KANSAS CITY, Mo. — No "kidding," the City of Lenexa is employing goats to solve its vegetation problems.
Jason Stuedemann, stormwater specialist with the city, said the goats are effective at eradicating unwanted plants from tricky areas — and they enjoy it, too.
"They just race off and take off eating, like at a buffet," Stuedemann said.
In this instance, Lenexa is using the grazing herd to curb the species' growth through a 2 1/2 acre stream corridor.
Invasive species are harmful, especially along streams, because their shallow roots can contribute to erosion.
Native plants have deeper roots and help stabilize stream beds.
The goats generally leave the most beneficial, native plants alone. Meanwhile, they nimbly navigate stream beds and steep, rocky terrain to feast on the tastier, but less desirable (to humans, anyway) plants.
So, how did the goats get to Sar-Ko-Par?
"I jokingly refer to myself as the chauffeur to the goats, and I just bring them to different buffets all the time," herd owner Margaret Chamas said.
Chamas brought the herd of 42 goats to the park for about a three-week stay.
Throughout that time, she and an employee will progressively move the goats' fence boundaries to new areas of the park.
Chamas said they move the herd every three to five days, so they don't get hungry or bored and think about hopping the fence.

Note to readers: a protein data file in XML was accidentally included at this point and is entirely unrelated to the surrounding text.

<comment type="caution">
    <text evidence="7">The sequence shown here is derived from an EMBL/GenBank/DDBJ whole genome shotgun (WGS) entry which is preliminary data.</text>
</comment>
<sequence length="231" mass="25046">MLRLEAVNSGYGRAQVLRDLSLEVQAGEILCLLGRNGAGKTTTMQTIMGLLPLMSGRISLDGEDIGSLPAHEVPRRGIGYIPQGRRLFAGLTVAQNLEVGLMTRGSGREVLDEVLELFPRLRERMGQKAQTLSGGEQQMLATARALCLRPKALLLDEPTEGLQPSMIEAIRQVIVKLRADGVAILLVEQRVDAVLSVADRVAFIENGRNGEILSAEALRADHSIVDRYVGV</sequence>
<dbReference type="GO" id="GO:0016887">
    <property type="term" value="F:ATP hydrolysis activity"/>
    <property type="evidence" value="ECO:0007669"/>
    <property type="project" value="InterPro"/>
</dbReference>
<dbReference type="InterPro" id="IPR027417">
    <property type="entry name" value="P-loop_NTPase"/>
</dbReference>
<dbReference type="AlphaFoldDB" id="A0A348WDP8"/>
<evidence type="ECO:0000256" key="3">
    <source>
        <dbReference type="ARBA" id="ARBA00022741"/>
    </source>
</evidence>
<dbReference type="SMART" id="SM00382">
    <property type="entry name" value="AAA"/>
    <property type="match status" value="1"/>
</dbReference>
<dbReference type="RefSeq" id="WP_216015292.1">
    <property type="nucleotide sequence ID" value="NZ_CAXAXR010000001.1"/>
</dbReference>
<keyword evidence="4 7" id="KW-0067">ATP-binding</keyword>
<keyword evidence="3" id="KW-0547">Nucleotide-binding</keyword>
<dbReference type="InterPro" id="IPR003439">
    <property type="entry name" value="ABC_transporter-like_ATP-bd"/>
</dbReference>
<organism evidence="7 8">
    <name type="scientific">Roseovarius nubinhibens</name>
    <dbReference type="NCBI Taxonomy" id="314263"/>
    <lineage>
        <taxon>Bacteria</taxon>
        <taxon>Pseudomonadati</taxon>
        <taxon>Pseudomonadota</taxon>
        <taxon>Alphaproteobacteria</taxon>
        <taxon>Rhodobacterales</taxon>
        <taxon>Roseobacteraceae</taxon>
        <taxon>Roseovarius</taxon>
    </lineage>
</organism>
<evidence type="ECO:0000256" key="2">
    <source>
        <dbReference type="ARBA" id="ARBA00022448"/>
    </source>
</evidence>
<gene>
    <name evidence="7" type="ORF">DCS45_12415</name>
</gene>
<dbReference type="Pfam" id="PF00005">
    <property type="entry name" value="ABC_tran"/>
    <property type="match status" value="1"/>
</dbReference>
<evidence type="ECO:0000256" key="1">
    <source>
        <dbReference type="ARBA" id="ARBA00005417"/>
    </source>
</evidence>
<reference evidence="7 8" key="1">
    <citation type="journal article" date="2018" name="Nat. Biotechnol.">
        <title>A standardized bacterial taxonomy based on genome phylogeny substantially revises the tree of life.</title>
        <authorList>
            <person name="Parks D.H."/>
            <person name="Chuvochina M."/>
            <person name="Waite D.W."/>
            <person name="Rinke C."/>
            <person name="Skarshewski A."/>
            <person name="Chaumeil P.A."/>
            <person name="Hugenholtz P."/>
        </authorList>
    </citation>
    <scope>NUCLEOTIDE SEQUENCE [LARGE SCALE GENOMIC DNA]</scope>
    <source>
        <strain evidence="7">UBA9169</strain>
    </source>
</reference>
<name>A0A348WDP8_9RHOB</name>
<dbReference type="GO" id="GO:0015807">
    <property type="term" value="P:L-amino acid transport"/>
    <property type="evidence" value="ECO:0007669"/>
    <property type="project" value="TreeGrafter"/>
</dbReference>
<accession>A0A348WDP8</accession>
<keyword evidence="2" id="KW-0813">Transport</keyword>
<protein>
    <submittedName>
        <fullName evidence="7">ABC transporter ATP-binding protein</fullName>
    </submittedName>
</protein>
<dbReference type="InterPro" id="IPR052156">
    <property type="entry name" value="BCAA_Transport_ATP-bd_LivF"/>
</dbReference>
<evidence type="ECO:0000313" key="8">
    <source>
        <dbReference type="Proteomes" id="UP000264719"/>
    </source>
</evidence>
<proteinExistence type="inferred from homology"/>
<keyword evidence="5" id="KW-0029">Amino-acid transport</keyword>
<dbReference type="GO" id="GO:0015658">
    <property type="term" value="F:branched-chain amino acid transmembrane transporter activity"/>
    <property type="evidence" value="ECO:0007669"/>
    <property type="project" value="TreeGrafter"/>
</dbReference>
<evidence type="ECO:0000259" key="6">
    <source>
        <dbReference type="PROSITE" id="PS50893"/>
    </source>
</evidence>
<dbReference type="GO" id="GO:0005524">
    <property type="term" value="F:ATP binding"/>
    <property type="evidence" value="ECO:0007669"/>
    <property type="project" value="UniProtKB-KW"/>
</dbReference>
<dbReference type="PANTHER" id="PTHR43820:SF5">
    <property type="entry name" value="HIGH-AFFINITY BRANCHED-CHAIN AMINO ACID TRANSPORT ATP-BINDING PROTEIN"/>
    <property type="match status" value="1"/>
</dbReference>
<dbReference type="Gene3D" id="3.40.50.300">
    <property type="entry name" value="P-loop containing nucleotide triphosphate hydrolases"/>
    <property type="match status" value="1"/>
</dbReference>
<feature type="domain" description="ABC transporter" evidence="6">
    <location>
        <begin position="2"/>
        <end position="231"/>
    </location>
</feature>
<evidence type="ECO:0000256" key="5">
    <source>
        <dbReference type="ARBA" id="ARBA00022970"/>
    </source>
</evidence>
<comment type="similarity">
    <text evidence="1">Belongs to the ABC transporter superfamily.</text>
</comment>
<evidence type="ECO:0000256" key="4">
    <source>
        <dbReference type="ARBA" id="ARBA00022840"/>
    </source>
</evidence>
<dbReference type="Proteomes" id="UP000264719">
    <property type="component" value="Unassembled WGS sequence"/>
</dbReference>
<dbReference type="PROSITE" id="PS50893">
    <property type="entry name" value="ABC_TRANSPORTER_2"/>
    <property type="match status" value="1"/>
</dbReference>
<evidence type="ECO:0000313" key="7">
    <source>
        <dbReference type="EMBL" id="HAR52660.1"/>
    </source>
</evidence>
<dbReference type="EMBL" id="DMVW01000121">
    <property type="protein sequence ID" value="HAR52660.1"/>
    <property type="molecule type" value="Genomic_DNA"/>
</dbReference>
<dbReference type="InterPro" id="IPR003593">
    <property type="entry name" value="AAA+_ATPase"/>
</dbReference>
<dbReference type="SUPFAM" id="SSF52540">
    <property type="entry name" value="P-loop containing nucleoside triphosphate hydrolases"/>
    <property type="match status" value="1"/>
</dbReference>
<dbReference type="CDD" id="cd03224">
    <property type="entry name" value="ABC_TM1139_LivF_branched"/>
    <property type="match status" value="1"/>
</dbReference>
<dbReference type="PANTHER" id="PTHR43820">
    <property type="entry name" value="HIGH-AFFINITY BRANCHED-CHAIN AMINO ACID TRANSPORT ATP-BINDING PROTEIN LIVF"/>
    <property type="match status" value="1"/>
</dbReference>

Once in a new section, the goats take time to explore the fare before chowing down.
"They spend an hour or two just kind of walking the circuit, seeing what's on the buffet menu and then they'll settle down, they'll find their favorite thing and start there. They'll start with the dessert and work their way back toward the broccoli and brussel sprouts," Chamas said.
They've already made a big difference at the Lenexa park. Chamas said the goats have trimmed about two feet of vegetation down to ground level so far.
The main invasive plant species found at Sar-Ko-Par park include bush honeysuckle, Callery pear, and wild grapes (which can vine up a tree, eventually killing it).
The goats will also eat "nuisance" species that humans don't like to deal with but aren't necessarily harmful to the environment, including poison ivy, sticker bushes and more.
Targeted goat grazing is an alternative to other modes of plant removal such as mowing, cutting, burning and use of chemicals.
The goats at the park are working animals, but the public will have a chance to interact with some of them in September, Stuedemann said.
Chamas is bringing bottle babies to the Lenexa Spinach Festival on Sept. 11 from 9 a.m. to 4 p.m. It also takes place at the park.